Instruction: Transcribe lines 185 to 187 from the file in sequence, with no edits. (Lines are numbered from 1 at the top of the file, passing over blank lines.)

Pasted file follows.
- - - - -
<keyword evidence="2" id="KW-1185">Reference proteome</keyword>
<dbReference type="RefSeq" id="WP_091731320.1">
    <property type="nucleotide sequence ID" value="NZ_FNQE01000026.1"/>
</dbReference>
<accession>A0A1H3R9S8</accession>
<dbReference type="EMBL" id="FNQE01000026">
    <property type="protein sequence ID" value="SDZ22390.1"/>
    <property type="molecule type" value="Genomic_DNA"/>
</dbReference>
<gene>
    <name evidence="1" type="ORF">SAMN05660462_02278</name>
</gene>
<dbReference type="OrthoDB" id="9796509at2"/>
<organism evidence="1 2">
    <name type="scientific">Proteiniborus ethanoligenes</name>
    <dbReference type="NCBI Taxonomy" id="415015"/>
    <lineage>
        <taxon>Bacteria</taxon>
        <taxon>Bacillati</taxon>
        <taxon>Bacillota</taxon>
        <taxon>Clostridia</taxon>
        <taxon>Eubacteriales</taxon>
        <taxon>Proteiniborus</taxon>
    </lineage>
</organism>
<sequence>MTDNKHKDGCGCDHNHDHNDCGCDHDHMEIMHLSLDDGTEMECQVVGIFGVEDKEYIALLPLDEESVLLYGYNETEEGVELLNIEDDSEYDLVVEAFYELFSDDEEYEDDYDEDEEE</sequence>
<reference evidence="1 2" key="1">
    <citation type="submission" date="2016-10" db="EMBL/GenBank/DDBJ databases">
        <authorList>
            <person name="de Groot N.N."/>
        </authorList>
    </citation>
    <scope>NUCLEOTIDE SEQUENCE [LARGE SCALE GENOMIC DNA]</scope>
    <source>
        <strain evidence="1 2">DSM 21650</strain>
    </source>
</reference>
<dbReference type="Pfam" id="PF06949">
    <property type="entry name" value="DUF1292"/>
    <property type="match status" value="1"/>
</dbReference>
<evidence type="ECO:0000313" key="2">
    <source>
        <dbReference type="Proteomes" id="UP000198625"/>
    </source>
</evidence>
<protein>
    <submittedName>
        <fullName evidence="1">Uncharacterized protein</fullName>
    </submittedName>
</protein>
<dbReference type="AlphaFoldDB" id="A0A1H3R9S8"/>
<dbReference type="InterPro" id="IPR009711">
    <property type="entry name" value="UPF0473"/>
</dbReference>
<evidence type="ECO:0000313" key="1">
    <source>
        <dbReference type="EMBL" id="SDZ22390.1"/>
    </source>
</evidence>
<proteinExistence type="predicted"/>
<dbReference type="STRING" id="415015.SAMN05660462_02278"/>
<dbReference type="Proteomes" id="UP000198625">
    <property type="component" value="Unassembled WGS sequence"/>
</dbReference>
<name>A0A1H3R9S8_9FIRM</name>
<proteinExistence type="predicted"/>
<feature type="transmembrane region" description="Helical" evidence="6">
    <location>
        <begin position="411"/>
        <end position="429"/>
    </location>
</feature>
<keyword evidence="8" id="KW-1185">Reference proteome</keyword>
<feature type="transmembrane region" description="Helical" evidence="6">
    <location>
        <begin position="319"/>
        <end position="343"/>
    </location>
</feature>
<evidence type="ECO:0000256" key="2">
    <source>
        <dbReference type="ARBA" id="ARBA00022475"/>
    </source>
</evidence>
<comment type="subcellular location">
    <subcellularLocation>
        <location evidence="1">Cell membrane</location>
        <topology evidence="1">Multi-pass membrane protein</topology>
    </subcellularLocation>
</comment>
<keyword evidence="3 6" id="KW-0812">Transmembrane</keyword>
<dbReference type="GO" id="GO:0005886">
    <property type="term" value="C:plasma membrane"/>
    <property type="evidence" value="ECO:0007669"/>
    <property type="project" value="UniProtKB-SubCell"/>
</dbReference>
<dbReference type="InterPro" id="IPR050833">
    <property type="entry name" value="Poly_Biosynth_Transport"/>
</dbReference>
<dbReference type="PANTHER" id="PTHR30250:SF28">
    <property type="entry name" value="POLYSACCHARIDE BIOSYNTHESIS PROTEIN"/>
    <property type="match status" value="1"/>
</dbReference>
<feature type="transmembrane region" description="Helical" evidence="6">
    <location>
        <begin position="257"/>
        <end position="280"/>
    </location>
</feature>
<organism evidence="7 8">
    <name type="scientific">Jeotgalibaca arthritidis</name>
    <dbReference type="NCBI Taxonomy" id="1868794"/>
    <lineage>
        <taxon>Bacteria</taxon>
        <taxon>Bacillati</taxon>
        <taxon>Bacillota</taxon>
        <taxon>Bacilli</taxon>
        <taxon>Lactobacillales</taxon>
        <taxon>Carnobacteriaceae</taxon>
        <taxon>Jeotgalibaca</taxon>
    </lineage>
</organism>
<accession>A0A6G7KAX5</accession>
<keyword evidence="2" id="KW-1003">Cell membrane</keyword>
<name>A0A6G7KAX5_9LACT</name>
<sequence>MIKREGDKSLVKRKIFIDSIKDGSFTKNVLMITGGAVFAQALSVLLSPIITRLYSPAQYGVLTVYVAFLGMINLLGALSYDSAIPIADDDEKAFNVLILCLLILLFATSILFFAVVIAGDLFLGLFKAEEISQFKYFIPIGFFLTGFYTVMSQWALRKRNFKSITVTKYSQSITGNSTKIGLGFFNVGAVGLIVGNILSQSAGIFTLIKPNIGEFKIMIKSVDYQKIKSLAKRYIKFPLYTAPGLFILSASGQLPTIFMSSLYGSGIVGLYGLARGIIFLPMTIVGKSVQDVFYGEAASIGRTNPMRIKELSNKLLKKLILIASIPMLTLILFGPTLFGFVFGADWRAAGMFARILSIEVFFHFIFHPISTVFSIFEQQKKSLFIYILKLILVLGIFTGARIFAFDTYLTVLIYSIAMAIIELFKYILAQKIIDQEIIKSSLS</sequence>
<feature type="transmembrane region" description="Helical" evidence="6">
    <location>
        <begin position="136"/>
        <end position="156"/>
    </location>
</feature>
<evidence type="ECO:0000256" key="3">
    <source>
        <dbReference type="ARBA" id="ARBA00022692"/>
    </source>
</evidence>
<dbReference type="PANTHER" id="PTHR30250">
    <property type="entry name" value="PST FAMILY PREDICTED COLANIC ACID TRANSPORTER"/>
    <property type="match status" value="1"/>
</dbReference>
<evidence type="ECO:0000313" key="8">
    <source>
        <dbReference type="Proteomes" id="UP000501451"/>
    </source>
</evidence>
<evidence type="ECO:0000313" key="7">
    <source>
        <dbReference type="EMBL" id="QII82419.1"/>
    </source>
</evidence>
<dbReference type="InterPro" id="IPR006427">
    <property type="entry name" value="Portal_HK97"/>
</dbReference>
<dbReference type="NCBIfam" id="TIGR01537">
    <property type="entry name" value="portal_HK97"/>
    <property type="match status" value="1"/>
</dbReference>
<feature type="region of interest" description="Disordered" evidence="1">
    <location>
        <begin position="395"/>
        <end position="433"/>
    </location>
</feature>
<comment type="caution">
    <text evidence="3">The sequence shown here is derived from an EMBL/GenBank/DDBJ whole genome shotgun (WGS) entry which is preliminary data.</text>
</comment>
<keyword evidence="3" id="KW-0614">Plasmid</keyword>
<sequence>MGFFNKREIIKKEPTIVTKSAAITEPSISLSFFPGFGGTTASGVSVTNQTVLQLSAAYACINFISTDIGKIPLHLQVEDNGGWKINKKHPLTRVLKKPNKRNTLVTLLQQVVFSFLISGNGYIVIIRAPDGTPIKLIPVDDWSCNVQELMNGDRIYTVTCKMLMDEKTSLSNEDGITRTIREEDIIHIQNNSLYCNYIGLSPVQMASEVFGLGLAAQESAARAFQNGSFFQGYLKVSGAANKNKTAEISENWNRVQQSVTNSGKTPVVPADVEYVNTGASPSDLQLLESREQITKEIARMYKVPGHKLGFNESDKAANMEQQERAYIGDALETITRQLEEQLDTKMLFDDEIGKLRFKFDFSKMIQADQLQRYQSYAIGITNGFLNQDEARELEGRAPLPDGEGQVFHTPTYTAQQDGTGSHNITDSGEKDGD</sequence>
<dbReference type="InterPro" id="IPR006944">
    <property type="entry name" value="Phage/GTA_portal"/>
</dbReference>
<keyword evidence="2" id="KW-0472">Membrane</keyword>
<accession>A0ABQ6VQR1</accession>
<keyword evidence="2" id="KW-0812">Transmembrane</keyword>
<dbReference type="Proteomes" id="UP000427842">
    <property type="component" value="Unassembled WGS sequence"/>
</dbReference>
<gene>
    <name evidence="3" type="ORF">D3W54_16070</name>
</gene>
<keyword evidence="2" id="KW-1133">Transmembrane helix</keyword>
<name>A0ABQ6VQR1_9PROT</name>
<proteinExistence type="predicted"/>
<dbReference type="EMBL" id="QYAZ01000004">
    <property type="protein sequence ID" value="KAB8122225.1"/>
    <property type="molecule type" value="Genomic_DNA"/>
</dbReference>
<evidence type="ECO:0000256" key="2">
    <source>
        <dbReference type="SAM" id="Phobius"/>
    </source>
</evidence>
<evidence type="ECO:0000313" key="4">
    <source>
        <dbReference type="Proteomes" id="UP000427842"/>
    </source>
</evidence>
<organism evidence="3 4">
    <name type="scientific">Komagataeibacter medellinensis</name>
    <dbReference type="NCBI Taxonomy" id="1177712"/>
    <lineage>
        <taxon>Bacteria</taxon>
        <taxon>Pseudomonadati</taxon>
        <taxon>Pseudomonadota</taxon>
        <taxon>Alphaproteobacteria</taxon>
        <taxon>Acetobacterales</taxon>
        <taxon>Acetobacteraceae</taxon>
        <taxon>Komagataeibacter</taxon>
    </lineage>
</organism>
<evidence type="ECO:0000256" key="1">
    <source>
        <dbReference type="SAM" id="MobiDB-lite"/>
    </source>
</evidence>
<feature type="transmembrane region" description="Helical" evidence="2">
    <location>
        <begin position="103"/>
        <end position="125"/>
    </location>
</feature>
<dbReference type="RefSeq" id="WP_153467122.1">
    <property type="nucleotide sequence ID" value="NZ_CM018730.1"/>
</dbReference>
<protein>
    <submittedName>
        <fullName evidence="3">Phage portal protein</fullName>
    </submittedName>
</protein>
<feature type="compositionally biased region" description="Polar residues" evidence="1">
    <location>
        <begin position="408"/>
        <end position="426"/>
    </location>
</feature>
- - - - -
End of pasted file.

<proteinExistence type="predicted"/>
<dbReference type="EMBL" id="QYAZ01000004">
    <property type="protein sequence ID" value="KAB8122225.1"/>